Colonization: Second Contact Bk. 1 by Harry Turtledove (, Hardcover) for sale online | eBay
And then, something upsetting:. This was a super unwarm, unfuzzy discovery. What did that mean? Could this really be what was happening? Not only was our planet not the center of things, even our sun was just a random dude out there, in the middle of nowhere, surrounded by nothingness. Our sun turned out to be a little piece of something much bigger.
A beautiful, vast cloud of billions of suns. The everything of everything. The better our tools and understanding became, the more we could zoom out, and the more we zoomed out, the more things sucked. We were deciphering the pages of Where Are We?
Colonization: Down to Earth
Imagine not realizing that the universe is a thing and then realizing the universe is a thing. Most of us handle it by living in a pleasant delusion, pretending that the only place we live is in an endless land of colors and warmth. And our best friend for this activity?
The clear blue sky. But in the last 60 years, that relationship has vaulted to a whole new level. During World War II, missile technology leapt forward, 2 and for the first time, a new, mind-blowing concept was possible—. For thousands of years, The Story of Humans and Space had been the story of staring out and wondering. The possibility of people leaving our Earth island and venturing out into space burst open the human spirit of adventure. I imagine a similar feeling in the people of the 15th century, during the Age of Discovery, when we were working our way through the world map chapter of Where Are We?
At the time, the Cold War was in full throttle, and the US and Soviets had their measuring sticks out for an internationally-televised penis-measuring contest. With the successful launch of Sputnik, the Soviet penis bolted out by a few centimeters, horrifying the Americans. To the Soviets, putting a satellite into space before the US was proof that Soviet technology was superior to American technology, which in turn was put forward as proof, for all the world to see, that communism was a system superior to capitalism.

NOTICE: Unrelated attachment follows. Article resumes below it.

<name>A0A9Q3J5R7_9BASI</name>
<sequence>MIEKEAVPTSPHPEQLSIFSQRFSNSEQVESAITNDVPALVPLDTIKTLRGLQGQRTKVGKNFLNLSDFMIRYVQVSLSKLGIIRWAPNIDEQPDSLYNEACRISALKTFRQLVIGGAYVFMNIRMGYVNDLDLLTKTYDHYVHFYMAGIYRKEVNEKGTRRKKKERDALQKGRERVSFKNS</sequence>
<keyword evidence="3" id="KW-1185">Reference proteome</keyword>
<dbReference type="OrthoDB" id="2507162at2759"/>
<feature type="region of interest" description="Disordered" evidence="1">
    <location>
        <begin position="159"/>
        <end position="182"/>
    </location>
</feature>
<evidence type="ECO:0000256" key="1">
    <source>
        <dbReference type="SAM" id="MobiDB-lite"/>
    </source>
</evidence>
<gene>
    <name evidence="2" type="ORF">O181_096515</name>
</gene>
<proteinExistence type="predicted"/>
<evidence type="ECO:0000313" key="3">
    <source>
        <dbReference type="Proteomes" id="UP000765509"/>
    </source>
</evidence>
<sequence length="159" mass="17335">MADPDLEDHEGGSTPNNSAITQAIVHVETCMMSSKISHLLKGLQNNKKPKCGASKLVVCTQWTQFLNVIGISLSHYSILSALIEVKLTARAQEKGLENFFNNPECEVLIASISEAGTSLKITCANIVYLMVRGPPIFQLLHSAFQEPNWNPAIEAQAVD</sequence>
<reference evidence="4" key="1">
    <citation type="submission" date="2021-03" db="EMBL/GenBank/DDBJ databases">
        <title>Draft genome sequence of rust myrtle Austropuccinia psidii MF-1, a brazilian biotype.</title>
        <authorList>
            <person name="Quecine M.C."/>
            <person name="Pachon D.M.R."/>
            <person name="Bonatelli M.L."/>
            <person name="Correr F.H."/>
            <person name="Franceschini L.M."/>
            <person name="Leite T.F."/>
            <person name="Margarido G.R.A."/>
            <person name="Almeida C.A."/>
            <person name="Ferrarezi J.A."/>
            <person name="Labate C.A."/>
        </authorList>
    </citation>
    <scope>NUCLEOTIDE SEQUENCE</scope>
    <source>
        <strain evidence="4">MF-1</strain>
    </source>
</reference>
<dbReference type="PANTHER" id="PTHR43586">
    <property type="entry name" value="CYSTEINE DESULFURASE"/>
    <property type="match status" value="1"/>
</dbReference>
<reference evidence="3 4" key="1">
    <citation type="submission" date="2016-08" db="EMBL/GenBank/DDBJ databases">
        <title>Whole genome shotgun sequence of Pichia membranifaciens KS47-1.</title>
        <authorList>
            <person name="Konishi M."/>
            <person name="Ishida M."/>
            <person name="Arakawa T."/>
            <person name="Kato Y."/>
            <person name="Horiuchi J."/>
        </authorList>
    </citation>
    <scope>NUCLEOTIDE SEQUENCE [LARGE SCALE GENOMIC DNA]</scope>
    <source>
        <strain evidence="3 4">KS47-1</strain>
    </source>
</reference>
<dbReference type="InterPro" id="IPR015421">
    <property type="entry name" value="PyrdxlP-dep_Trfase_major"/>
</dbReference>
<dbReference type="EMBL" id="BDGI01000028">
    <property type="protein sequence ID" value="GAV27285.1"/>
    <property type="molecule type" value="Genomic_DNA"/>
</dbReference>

The US was not to be shown up again. They were on the verge of success when in April of , the Soviets launched Yuri Gagarin into a full orbit around the Earth, making the first human in space and in orbit a Soviet. It was time for drastic measures. John F. The result was Project Apollo. The Soviets answered with Soyuz, their own moon program, and the race was on. As the early phases of Apollo started coming together, Project Mercury finally hit its stride. The next seven years saw 22 US and Soviet manned launches as the superpowers honed their skills and technology.
By late , the furiously-sprinting US had more total launches under their belt 17 than the Soviets 10 , and together, the two nations had mastered what we call Low Earth Orbit LEO. Both powers had their sights firmly set on the moon. Three Apollo missions later, in July of , Apollo 11 made Americans Neil Armstrong 3 and Buzz Aldrin the first humans on the moon, and Armstrong took this famous photo of Aldrin looking all puffy: 5. Ever since life on Earth began 3. Suddenly, there are Armstrong and Aldrin, bouncing around another sphere, looking up in the sky where the moon is supposed to be and seeing the Earth instead.
Project Apollo proved to be a smashing success. Not only did Apollo get a man on the moon before the Soviets, the program sent 10 more men to the moon over the next 3.
There were six successful moon trips in seven tries, with the famous exception being Apollo 13, which was safely aborted after an explosion in the oxygen tank. The final Apollo moonwalk took place in late In only one decade, we had conquered nearby space, and progress was accelerating. Many more people on the moon, a permanent moon base, people on Mars, and beyond. Or that after leaving Low Earth Orbit in the dust years earlier and using it now as our pre-moon trip parking lot, would roll around and LEO would be the farthest out humans would ever go.
So what happened? After such a wildly exciting decade of human space adventure, why did we just stop? Instead, we should ask:. Space travel is unbelievably expensive. National budgets are incredibly tight. In the face of international embarrassment at a time when everyone was trying to figure out whose economic system was better, the US government agreed to drop the usual rules for a few years to pour whatever resources were necessary on the problem to make sure they won that argument—.
And once they won it, the contest was over and so were the special rules. And the US went back to spending money like a normal person. Instead of continuing to push the limits at all costs, the US and the Soviets got a grip, put their pants back on, shook hands, and started working together like adults on far more practical projects, like setting up a joint space station in LEO.
Related Down to Earth (Colonization, Book 2)